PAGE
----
virtually news – part 1

This is my third blog post. Like most ministers and rabbis, I have plenty to say and no end of opinions. Right now I am between congregations, but as a minister I had the forums of pulpits, newsletter articles, the occasional interview, and of course, personal conversations and counseling.

There are conventions around most of these transactions. We get training (however rudimentary) for pastoral counseling, and there are any number of books and traditions on crafting “sermons that work.” Today I was considering passing along some excellent advice for church newsletter editors from Rev. Charles A. Gaines. I found it very useful when I took over that task from our church administrator.

But now many congregations no longer send out a paper newsletter. It is so much more cost-effective to post the news on a website or email it to everyone. Unfortunately, that leaves out a number of people who do not have access to the internet or have a hard time with attachments. And sometimes this includes the older people who nurtured, grew and financed their religious home through tough times and costly projects. They are thereby cut off from the life of the congregation and the events that keep people close. They may not hear about life passages. They don’t even know about their opportunities to support the institution they love. As for me, I just prefer a hard copy that I can carry around with me to read at odd moments, or file for future reference. I have more than enough to read online, and I appreciate being able to step away from the computer and read about people now and then. And I confess, it often made its way into the bathroom.

It’s normal for us to lose patience with old technology and slower methods. But I still believe that it is cost-effective to create and mail some sort of printed newsletter for those who need them. Furthermore, it is the loving, considerate, and respectful thing to do for our members, whether they are wise, crotchety, or absent. And then we can also have some around for visitors to take home with them as well.

What do you think? How does your congregation handle this issue?

Next week, I will get back to my original topic, which is the content and design of newsletter on paper vs. the plastic medium of the internet, and some of the issues that virtual news creates. I am sure that we all have lots to say.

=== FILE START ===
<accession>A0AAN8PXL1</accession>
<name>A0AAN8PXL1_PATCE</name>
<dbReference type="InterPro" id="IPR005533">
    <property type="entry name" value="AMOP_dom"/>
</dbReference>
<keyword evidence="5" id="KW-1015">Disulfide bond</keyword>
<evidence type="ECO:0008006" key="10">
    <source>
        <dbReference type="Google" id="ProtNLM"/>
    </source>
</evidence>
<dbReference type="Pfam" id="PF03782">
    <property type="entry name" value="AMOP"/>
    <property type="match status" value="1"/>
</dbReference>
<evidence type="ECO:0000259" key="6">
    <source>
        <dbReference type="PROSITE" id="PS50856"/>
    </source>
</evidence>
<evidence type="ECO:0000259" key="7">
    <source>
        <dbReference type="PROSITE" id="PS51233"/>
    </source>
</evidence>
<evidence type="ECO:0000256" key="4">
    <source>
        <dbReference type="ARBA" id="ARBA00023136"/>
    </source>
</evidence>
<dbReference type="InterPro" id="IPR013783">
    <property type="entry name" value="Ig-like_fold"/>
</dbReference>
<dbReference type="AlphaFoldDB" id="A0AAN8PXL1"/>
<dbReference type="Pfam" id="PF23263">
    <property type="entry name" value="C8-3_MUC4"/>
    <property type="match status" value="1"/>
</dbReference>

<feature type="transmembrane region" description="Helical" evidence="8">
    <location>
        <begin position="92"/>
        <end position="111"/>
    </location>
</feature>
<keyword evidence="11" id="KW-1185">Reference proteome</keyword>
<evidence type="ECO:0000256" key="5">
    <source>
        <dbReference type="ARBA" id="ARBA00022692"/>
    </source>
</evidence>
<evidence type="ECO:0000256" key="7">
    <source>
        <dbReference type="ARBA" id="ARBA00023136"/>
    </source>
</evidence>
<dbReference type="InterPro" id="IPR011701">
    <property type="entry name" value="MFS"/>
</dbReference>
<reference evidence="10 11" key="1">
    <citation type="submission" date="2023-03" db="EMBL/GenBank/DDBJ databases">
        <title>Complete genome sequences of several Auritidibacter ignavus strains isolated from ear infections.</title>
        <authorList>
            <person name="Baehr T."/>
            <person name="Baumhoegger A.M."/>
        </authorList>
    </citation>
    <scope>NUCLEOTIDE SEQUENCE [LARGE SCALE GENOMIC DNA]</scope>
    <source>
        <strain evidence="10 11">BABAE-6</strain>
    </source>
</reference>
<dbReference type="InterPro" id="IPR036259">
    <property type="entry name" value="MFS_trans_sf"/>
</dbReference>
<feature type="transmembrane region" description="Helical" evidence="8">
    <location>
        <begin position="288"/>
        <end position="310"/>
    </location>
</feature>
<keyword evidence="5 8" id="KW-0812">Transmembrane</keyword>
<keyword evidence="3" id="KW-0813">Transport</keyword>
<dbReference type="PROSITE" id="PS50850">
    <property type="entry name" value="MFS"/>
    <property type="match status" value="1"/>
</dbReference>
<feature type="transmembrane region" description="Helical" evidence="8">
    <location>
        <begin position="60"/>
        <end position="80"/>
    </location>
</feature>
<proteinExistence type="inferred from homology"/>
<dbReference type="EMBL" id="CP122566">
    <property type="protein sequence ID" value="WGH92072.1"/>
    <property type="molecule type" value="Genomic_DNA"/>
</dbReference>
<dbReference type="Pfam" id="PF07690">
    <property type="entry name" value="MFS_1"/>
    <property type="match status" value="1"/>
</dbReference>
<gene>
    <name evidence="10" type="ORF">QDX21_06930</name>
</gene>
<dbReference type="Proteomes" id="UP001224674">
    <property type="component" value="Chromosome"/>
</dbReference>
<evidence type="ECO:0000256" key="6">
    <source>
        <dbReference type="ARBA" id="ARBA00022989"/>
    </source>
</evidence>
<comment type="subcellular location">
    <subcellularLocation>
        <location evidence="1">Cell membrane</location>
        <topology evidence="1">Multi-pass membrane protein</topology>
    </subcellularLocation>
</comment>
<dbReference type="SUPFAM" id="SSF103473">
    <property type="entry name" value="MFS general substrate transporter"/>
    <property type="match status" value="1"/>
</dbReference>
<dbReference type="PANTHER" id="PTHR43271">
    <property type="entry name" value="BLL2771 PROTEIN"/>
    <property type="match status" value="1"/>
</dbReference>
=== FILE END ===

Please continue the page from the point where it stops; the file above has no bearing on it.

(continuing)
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About Rev. Alison Hyder

My name is Rev. Alison Hyder and I am a Unitarian Universalist parish minister from Baltimore, MD. I am a professional Clergy Coach, with degrees in divinity and social work. I specializing in parish issues, helping ministers and rabbis determine their goals in areas like pastoral counseling, congregational relationships, worship, administration, and social outreach, and then develop practical steps for improving their skills and achieving their vision. I find that a fulfilling ministry is often the cure to spiritual malaise. The more confident we feel about our abilities, the better our relationships with other people, and the closer we feel to God. I also find spiritual sustenence in music and painting. I am a sometime artist, performer and handyman. Please visit my site at www.ClergyCoaching.org.
This entry was posted in communication, congregations, elders, newsletters, newsletters, respect, stewardship, tools for mininsters, Uncategorized, websites. Bookmark the permalink.

2 Responses to virtually news – part 1

  1. We offer our members and friends the option of whether they’d like email or hard copy. We also print several hard copies for our Welcome Table for visitors. This seems to have met pretty well everyone’s needs…we also are experimenting with a little blogging, facebook, no Twitter yet; our community and target outreach audience still needs a mix of hi-tech and low-tech outreach tools.

    • Who produces your email and is responsible for the several versions? When we first started posting them online it was as a cost-saving measure, and the online format was very little different from the old printed one, minus the columns and with some color. Now the newsletter is done by computer people with photogrpahs, graphics, sections, links, etc. The adminstrator has almost nothing to do with it.

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